The classroom has poorly imitated what it means to learn and instead teach conformity of knowledge rather than curiosity in understanding. Students are taught to follow the narrow path of obedience and submit to arbitrary guidelines and marking criterias.
Most people graduate university with the same set of skills and the only deviation being the print on the graduation certificate and the jobs they get access to. Because of this out-dated approach, schools kill curiosity.
If you search up the average number of books people read a year, the average is 12 books. But, this figure represents bookworms who spike the figure. The median books read is 4 per year.
Yet, the expansion of human knowledge is comparable to the rapid expansion of the universe.
In 1982, Buckminster Fuller created the "Knowledge Doubling Curve", which noticed that until 1900 human knowledge doubled approximately every century. By the end of World War II, knowledge was doubling every 25 years.
And according to predictions by IBM, the build out of the "internet of things" has lead to the doubling of knowledge every 12 hours in 2020. This accelerating knowledge explosion is bound to see the doubling of knowledge every 1-2 hours in only a few years time.
Fuller's Knowledge Doubling Curve
All the while, never before have humans been able to access information from their fingertips. The creation of the internet has surely contributed to this expansion. People are able to simultaneously share and consume insights on Twitter, read and update articles on Wikipedia and undergo online courses on Udemy and teach skills on platforms such as SkillShare.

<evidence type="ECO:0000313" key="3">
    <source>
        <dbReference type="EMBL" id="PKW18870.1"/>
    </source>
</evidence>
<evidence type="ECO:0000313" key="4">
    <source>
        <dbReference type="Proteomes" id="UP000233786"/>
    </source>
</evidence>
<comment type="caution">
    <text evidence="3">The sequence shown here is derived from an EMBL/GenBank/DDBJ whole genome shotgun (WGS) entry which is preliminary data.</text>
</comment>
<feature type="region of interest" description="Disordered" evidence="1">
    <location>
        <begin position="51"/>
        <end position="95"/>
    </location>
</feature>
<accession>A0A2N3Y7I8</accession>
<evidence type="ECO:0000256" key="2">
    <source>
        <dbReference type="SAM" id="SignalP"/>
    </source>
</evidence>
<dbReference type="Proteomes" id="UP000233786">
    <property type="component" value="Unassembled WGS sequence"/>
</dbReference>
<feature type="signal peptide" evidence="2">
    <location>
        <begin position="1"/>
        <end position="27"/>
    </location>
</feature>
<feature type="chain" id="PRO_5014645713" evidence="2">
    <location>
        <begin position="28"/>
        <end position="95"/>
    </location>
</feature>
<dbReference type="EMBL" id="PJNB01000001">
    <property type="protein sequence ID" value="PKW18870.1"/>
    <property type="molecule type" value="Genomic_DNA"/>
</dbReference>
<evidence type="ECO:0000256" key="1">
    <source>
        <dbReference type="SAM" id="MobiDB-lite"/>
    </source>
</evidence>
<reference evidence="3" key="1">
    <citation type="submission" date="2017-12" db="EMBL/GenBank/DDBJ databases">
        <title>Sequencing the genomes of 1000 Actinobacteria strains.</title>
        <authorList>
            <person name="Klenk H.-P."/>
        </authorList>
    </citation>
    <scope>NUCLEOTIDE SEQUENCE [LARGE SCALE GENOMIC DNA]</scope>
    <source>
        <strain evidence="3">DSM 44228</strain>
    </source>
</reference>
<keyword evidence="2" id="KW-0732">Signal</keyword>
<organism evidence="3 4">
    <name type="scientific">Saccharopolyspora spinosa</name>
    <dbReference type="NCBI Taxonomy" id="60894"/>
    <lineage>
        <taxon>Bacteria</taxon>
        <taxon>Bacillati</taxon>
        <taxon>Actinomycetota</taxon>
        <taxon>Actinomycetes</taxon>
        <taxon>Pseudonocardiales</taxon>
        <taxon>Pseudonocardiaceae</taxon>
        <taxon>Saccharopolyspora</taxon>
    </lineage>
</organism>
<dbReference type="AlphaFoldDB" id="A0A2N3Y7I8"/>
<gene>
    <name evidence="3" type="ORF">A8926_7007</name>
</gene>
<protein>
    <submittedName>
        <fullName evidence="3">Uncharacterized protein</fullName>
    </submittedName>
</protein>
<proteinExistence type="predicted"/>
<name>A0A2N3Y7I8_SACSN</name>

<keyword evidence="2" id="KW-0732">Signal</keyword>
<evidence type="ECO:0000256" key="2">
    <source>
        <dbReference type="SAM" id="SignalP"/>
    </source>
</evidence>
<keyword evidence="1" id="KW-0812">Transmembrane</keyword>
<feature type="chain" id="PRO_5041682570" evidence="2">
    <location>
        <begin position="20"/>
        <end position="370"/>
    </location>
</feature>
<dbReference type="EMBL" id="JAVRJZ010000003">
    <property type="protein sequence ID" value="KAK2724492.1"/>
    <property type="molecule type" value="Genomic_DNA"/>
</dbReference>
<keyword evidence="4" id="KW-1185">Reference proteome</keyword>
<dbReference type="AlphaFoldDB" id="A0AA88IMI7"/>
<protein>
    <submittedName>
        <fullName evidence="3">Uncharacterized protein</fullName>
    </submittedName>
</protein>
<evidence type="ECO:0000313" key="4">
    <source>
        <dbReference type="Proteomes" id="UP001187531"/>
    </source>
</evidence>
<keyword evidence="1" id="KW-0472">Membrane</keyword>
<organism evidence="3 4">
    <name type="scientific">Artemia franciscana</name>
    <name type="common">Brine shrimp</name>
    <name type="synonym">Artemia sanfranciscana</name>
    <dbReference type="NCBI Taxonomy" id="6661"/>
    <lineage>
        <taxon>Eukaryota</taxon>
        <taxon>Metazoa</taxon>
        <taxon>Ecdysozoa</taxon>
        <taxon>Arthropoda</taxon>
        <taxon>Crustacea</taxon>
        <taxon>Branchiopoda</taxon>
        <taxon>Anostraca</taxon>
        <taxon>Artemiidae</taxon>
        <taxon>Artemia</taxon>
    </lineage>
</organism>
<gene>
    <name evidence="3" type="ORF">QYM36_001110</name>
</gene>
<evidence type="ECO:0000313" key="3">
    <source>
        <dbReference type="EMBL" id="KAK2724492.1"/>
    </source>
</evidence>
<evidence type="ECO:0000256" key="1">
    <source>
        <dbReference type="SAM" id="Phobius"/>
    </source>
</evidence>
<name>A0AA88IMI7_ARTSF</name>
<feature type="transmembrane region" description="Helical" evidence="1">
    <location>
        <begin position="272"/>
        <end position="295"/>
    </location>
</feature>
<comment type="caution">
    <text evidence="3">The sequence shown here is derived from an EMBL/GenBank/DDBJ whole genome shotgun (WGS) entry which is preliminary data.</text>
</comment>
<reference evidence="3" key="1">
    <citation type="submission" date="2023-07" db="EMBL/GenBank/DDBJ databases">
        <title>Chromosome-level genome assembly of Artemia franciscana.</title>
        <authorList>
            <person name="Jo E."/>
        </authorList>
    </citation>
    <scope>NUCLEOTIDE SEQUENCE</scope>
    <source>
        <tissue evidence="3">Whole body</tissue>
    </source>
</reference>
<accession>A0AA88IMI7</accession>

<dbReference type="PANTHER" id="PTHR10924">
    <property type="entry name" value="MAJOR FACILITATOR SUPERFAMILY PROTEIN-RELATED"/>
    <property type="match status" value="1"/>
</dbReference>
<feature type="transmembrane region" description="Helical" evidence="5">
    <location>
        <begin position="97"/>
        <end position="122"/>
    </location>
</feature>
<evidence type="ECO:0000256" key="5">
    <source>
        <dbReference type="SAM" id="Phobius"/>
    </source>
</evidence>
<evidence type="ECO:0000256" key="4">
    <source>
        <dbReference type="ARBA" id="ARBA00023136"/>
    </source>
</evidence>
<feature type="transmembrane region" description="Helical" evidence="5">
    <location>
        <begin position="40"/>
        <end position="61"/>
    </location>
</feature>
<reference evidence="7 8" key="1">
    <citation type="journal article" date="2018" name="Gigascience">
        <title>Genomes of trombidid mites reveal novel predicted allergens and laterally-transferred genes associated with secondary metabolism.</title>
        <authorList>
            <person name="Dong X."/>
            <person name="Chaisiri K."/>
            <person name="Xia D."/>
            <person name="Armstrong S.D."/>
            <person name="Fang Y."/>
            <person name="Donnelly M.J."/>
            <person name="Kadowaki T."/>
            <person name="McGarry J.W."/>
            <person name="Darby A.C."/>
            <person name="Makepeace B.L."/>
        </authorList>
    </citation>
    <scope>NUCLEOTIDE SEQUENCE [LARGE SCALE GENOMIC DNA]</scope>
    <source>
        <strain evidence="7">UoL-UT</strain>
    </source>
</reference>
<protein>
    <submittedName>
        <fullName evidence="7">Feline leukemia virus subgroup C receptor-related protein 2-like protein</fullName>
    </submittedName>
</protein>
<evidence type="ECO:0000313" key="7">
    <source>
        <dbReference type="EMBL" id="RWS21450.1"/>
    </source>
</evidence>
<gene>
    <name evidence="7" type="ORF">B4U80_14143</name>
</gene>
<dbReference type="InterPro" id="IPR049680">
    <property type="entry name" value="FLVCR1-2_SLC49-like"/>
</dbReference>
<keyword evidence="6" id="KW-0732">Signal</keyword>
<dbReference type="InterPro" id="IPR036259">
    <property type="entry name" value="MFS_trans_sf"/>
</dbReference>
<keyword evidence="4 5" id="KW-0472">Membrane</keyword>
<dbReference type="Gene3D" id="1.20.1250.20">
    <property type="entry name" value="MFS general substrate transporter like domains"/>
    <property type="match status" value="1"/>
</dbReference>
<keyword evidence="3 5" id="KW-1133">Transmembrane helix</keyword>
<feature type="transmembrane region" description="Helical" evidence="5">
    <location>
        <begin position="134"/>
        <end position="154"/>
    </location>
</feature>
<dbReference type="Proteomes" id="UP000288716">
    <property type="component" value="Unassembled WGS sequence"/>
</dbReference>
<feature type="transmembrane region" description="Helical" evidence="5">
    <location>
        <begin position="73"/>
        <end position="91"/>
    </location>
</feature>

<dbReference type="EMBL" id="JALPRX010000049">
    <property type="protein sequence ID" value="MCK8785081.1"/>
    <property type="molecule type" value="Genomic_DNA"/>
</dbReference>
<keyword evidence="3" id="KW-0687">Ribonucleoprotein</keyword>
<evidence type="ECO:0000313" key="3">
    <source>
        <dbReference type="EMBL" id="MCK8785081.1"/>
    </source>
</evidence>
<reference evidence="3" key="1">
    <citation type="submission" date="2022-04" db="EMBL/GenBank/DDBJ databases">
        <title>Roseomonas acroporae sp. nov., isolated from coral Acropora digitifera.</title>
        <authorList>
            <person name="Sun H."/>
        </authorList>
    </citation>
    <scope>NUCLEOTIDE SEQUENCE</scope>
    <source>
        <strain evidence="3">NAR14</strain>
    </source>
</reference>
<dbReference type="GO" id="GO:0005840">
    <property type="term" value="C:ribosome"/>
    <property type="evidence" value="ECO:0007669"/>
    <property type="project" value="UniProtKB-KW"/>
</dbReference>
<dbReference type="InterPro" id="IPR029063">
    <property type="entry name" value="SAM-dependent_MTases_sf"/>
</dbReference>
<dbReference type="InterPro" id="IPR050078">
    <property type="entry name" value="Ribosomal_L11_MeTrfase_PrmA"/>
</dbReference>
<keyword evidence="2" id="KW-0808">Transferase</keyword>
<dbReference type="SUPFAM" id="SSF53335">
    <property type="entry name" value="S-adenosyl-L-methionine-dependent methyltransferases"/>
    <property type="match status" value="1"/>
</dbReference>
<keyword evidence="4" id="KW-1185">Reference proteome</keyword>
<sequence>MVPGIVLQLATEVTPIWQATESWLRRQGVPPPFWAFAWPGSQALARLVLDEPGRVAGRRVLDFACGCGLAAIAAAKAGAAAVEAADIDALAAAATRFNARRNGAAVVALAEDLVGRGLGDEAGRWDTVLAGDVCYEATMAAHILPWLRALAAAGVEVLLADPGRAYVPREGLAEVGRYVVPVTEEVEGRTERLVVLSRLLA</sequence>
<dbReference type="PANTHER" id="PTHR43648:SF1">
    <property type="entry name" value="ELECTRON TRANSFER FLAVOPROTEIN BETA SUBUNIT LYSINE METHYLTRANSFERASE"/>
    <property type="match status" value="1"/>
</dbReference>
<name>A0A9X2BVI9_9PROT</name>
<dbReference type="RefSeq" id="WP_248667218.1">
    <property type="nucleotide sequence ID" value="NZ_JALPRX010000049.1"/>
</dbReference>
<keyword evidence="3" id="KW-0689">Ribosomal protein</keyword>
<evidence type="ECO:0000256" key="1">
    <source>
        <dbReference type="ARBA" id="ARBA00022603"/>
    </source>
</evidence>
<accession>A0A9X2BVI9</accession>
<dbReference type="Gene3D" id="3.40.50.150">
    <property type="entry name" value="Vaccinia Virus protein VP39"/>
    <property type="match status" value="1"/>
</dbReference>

So if there's any skill to re-invested into, it should be loving the process of learning. The internet has brought about the democratisation of ideas and no longer do people need to invest thousands of dollars to dabble in Ancient Greek History or Data Science at university. The only barrier to entry is time spent on Googling and desire to devour content and practice.
Don't Just Learn, Learn Rapidly
This doesn't stop at just learning. In the 21st century we need to rapidly learn quality information to acclimate to our 21st century accelerating library of knowledge.
The growth of information has surely increased the complexity of the next big thing. Average is over. With ventures such as Amazon pioneering e-commerce to Facebook shifting the way we communicate, online solutions to problems are becoming more nuanced and complex.
Low-hanging fruit ideas borne from the creation of the internet are becoming scarce and big opportunities may soon only be found inside what are currently niche industries that are constantly changing. The only way to keep up is through constantly learning.
How to learn something new every day
- Get into the habit of reading by scheduling time in.
- Build a network of go-to experts and ask questions.
- Become a member of an association related to your work and initiate networking.
- Learn by teaching someone else.
- Conduct your own research and investigations.
- Go to the library and explore the shelves.
- Observe what’s happening around you.
- Evaluate and reflect on what you’ve learned.
- Apply what you’ve learned.
Resources for continued learning:
- Read online articles from experts on platforms like Medium.
- Analyse and critique case studies.
- Subscribe to publications specific to your areas of interest.
- Make time to connect with a global network of people using LinkedIn, Social Media and Email.
- Attend training courses and events at places such as General Assembly.
- Try MOOCS (Massively Open Online Courses) such as Course era and Udemy.
- Listen to podcasts and watch TED videos.
After all, as wisely said by Albert Einstein,
“Intellectual growth should commence at birth and only cease at death”.